The annual ‘bikini’ calendar has gone viral online.
Vietnam’s VietJet Aviation said on Thursday it was standing by a controversial “bikini” calendar, a marketing ploy featuring scantily clad female models that has prompted criticism in conservative Southeast Asia and beyond.
The annual calendar, which has gone viral online, is part of a broader marketing push by VietJet that has propelled the start-up airline’s rapid growth, as it has taken market share from Vietnam Airlines.
The publication of the 2018 calendar – which critics say overly sexualizes the image of flight attendants and other airline staff – comes as there is a growing debate in the global airlines industry about sexual harassment and in-flight assault of both passengers and employees.
VietJet, founded by Nguyen Thi Phuong Thao – Vietnam’s first female billionaire and one of a handful of women running a major airline globally – said the calendar emphasized free choice of people to wear whatever they wanted.
“We are not upset when people associate us with the bikini image. If that makes people delighted and happy, then we’ll be happy,” Luu Duc Khanh, VietJet’s managing director, said in emailed comments to Reuters.
When asked about the views of Thao, Khanh said the CEO thought people “have the right to wear whatever they like, bikini or traditional ao dai”, referring to the traditional Vietnamese long dress.
Thao was unavailable for interview.
VietJet Air CEO Nguyen Thi Phuong Thao attends an interview in her office in Ho Chi Minh City, Vietnam, January 10, 2017. Photo by Reuters/Kham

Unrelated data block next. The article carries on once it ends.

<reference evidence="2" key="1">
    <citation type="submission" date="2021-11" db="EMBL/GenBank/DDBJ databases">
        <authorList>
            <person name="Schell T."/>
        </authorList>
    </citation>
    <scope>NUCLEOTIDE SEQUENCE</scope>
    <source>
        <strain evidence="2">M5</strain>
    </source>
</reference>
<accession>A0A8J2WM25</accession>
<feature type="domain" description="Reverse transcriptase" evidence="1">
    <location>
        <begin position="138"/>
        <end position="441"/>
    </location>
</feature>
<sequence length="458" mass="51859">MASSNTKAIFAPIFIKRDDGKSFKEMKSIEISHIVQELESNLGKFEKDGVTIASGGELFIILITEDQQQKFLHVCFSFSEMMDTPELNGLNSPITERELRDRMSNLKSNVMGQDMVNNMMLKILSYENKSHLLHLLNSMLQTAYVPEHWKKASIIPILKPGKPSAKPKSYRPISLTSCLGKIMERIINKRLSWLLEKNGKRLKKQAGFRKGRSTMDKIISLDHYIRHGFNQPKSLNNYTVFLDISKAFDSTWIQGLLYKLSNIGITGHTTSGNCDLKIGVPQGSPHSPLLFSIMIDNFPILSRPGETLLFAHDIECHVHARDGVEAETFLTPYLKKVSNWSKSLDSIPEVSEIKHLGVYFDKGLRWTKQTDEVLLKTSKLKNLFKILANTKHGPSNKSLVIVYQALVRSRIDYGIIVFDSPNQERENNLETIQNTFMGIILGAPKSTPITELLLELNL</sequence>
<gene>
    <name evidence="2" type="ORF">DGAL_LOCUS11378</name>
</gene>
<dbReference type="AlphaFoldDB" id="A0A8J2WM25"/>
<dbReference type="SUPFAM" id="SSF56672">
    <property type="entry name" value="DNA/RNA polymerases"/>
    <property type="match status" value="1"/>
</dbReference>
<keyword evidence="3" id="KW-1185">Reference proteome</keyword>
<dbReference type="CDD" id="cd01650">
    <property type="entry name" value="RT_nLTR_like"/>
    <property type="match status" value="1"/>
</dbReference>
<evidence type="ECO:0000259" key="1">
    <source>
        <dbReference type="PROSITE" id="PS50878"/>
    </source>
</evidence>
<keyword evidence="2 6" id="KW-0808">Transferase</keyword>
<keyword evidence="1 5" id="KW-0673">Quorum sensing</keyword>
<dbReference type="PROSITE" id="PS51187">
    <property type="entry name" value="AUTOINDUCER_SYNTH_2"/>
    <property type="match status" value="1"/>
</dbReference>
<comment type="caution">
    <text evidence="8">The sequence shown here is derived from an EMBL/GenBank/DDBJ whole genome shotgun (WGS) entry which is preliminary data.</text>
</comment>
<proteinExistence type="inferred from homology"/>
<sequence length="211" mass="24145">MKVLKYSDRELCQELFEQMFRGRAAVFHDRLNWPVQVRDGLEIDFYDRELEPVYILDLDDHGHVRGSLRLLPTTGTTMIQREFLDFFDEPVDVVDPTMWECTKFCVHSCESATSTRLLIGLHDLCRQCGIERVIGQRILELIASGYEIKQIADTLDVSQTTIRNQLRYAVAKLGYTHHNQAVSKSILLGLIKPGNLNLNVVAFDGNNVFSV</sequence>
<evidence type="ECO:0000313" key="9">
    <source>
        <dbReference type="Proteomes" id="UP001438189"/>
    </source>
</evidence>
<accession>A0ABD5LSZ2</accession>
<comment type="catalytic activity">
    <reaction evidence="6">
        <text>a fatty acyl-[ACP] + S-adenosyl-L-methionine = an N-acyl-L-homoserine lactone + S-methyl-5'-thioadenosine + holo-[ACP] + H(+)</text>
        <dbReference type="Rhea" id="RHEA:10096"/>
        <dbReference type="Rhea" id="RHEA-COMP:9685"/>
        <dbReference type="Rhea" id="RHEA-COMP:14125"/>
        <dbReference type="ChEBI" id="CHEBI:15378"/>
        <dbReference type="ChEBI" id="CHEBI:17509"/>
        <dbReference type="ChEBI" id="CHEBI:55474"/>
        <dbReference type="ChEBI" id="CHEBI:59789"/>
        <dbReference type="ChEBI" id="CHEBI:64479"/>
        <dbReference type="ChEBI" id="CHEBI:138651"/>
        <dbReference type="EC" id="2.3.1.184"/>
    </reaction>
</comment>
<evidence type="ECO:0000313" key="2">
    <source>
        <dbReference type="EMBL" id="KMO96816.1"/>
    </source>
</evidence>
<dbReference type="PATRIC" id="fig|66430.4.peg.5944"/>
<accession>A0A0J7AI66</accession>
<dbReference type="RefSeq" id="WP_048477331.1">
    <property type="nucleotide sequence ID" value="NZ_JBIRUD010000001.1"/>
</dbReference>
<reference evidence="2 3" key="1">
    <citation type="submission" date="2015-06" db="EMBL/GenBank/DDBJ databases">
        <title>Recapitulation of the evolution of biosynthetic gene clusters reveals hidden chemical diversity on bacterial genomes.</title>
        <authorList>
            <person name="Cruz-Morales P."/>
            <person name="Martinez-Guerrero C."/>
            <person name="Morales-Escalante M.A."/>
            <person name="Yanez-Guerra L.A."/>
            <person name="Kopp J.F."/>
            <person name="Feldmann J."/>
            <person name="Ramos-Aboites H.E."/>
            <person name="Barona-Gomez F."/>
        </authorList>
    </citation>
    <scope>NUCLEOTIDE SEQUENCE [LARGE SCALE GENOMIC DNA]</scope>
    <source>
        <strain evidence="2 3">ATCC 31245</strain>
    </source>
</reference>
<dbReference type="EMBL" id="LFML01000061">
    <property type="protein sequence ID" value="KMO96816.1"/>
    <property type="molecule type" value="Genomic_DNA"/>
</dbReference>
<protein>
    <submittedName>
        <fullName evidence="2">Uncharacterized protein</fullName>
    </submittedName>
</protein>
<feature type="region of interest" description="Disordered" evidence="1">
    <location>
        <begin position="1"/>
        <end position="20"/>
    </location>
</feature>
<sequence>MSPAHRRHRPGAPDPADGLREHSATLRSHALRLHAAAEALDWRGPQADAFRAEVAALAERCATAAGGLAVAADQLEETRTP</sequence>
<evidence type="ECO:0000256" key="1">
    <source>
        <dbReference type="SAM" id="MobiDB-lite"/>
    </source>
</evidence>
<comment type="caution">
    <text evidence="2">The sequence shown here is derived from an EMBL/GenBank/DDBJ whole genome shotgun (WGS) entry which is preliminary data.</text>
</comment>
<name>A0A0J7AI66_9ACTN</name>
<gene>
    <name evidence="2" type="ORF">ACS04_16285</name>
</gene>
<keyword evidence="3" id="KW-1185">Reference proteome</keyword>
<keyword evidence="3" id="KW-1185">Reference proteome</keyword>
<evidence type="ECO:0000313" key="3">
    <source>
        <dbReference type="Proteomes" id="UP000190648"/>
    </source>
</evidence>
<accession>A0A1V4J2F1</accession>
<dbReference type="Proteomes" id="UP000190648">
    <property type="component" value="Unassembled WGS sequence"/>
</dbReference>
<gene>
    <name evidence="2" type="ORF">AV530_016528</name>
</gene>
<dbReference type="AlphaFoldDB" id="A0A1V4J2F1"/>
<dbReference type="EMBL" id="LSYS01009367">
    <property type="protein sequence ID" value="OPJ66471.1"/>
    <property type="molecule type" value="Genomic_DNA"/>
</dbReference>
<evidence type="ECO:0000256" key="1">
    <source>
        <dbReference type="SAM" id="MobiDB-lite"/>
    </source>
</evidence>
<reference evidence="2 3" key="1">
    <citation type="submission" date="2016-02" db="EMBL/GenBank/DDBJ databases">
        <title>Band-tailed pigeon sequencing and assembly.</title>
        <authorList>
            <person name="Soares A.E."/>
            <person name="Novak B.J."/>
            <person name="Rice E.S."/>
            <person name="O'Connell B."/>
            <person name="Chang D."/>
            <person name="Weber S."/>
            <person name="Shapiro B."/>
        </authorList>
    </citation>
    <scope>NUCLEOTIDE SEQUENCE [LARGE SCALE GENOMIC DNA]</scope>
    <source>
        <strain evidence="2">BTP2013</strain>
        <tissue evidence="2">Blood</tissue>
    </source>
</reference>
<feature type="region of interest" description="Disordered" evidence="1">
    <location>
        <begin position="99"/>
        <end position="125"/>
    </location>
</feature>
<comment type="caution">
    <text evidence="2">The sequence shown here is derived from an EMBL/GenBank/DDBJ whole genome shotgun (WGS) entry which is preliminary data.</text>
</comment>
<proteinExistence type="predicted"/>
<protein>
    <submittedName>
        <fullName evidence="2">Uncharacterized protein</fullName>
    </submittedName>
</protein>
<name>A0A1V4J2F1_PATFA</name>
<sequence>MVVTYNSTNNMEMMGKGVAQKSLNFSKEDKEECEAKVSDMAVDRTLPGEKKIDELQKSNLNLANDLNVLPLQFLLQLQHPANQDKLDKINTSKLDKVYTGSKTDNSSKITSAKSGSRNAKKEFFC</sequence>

Back in time
The calendar has caused an online storm in Vietnam, with some people criticizing and others defending the campaign. The 2018 calendar and a YouTube video of the photo shoot have been viewed more than 910,000 times since first appearing at the end of last month.
“I think (the calendar) is beautiful, not unpleasant at all,” one user posted on Facebook under the avatar Mai Co. Another person, named as Van Nhi, said the airline was “creating scandal to gain attention. It’s getting more unpleasant.”
Critics say VietJet’s risqué marketing, including the calendar and bikini fashion shows on board planes, presented an archaic and sexist image of cabin crew, even as the risk of harassment and assault go widely underreported.
VietJet is “taking us back 50 years by hyper-sexualizing a female dominated work group in order to make a few bucks off a couple of cheesy calendars,” said Heather Poole, a veteran U.S. flight attendant and author of a book about working the not-always-friendly skies.
“Women have to work so hard to be taken seriously, and in this case it’s a woman in charge taking us back to the days of ‘Coffee, Tea or Me?’,” she added, alluding to a 1960s book about two fictitious female flight attendants that emphasized their sexual appetite.
Khanh said Vietjet flight attendants have been trained to handle sexual harassment situations.
VietJet is not the first firm to use racy calendars to raise its profile. Italian tire maker Pirelli – known for its calendars of glamorous female models – has overhauled the annual offering in recent years with less of a focus on nudity.
Irish budget carrier Ryanair Holdings PLC in 2014 scrapped an annual charity calendar featuring female cabin crew posing in bikinis in favor of more family-friendly images.
Khanh, who said the proceeds from sales of the VietJet calendar go to charity, acknowledged that there could be big changes in the content for the next version.
“Male models is a good idea for us to introduce in our calendars next year,” he said.